The government wants to give beer lovers more choices than the usual suspects when they reach for a drink — and help them pay less for whatever they choose.

As part of a larger Biden administration effort to boost competition in all sorts of industries, the government is looking at ways to loosen the grip of a few big beer companies that control 65% of the market.

The answers could include everything from rethinking how beers are displayed on store shelves to considering whether brews can be shipped straight to doorsteps.

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The Treasury Department came up with its list of suggestions this month in response to a July executive order by President Joe Biden to develop a plan to improve small business access to the alcohol industry.

The department issued a 64-page report that looks at how state alcohol laws affect competition for smaller brewers. Bob Pease, CEO of the Brewers Association for small and independent craft brewers, says the report is a good first step, but “there is a lot of work yet to be done” to level the playing field.

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“What’s happening is that the competitive landscape has shifted,” Pease said. “And antitrust enforcement is critical for the ability of smaller producers to compete.”

It’s increasingly difficult to compete as a small outfit, especially after massive mergers between big breweries, like the $107 billion merger between Anheuser-Busch InBev and SABMiller, Pease said. Small brewers complain that distributors work primarily with large companies and retailers slot beer in preferred locations on shelves, despite a ban on the practice.

Jim McGreevy, president of the Beer Institute, which represents the country’s biggest beermakers, said the report is a “mischaracterization of the thriving American beer industry.”

“Consumers are benefiting from the growing number of brewers and beer importers, with more choices for beer than at any other time in our nation’s history,” he said in a statement.

The Census Bureau reported that there were 4,217 breweries in 2019, about 80% of which have fewer than 20 employees. There has been a roughly tenfold increase in breweries with fewer than 20 workers since 2009.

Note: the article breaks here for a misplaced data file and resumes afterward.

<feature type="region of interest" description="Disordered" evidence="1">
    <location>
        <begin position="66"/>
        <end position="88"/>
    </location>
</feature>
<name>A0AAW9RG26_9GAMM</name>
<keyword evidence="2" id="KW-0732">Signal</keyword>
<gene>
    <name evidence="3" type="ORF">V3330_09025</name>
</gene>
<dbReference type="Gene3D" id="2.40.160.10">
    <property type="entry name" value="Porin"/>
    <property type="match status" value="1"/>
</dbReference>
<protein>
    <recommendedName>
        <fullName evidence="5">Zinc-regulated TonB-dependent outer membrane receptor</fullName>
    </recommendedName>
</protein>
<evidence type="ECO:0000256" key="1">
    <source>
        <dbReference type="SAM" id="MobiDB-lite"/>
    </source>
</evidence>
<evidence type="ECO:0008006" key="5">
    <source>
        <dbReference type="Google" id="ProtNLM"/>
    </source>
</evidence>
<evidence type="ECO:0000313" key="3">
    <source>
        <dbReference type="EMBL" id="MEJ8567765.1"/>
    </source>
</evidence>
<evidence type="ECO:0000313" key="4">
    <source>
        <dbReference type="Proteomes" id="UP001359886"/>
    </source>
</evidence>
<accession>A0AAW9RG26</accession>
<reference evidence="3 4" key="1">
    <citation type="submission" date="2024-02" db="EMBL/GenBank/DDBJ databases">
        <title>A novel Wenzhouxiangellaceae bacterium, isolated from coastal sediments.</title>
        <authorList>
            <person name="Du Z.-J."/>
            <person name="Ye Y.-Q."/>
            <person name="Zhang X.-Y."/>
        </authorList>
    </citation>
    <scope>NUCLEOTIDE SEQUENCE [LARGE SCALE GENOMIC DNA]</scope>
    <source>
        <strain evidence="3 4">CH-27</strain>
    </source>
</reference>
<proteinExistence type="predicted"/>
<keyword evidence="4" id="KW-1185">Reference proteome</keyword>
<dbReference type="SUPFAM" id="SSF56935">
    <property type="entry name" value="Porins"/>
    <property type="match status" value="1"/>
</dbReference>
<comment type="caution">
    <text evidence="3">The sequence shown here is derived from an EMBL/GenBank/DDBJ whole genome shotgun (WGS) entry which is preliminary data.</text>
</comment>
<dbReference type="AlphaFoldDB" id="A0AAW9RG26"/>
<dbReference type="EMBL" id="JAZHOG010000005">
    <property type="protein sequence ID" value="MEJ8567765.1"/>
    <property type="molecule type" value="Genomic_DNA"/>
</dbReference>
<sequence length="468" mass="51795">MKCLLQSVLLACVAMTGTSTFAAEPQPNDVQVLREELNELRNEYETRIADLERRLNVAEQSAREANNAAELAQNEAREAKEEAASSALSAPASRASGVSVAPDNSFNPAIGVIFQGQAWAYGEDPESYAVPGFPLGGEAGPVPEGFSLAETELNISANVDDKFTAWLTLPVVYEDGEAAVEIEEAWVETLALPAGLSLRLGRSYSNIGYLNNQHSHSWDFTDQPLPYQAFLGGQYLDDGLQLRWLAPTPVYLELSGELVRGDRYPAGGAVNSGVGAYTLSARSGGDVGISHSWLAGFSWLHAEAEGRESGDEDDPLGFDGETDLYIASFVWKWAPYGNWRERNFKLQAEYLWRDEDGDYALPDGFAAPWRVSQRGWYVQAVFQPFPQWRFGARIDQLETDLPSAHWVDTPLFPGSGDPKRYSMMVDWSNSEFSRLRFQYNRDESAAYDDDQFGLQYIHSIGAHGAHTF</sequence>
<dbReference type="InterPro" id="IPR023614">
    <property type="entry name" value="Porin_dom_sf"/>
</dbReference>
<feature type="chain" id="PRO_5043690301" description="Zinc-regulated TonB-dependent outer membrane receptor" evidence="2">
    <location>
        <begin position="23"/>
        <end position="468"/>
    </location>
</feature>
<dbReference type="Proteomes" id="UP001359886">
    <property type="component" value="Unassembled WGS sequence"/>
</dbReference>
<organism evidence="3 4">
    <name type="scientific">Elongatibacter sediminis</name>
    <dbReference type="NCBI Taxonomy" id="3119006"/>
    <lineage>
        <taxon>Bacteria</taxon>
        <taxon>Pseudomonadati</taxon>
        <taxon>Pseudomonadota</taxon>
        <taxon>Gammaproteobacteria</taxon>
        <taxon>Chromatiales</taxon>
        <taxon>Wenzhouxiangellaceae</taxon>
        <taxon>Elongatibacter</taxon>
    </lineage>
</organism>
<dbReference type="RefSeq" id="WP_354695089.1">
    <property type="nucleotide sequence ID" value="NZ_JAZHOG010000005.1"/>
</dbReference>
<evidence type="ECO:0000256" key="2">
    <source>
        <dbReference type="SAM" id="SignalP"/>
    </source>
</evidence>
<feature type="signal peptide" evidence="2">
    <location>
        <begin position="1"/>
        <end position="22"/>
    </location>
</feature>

The issue of a few companies dominating the market extends beyond beer and wine makers to the larger economy, says Matthew Weinberg, a professor at Ohio State University who studies anticompetition issues.

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Weinberg, who has researched the effects of beer company mergers, found that mergers can result in price increases to consumers, even though companies say that they lower costs.

Pease says his association is working on building solutions for smaller brewers where federal enforcement is lacking.

“What has been a consistent pattern over the past 12 to 24 months is wholesaler consolidation, where there are fewer and fewer beer distributors, which inhibits small brewers’ ability to go to market,” he said. “What we’re doing now is pushing for direct to consumer shipping.”

Most states including Washington restrict direct shipment of beer to customers, but at least 12 states including Florida, Hawaii and West Virginia have started to allow the practice. Washington and most other states allow the direct shipment of wine.

“State officials need to evaluate the direct-to-consumer distribution model,” both in terms of opportunities for small producers and the risks of making alcohol available to underage drinkers, the report says.

It added that “such balancing of public policy values is best addressed by a democratically-elected legislature.”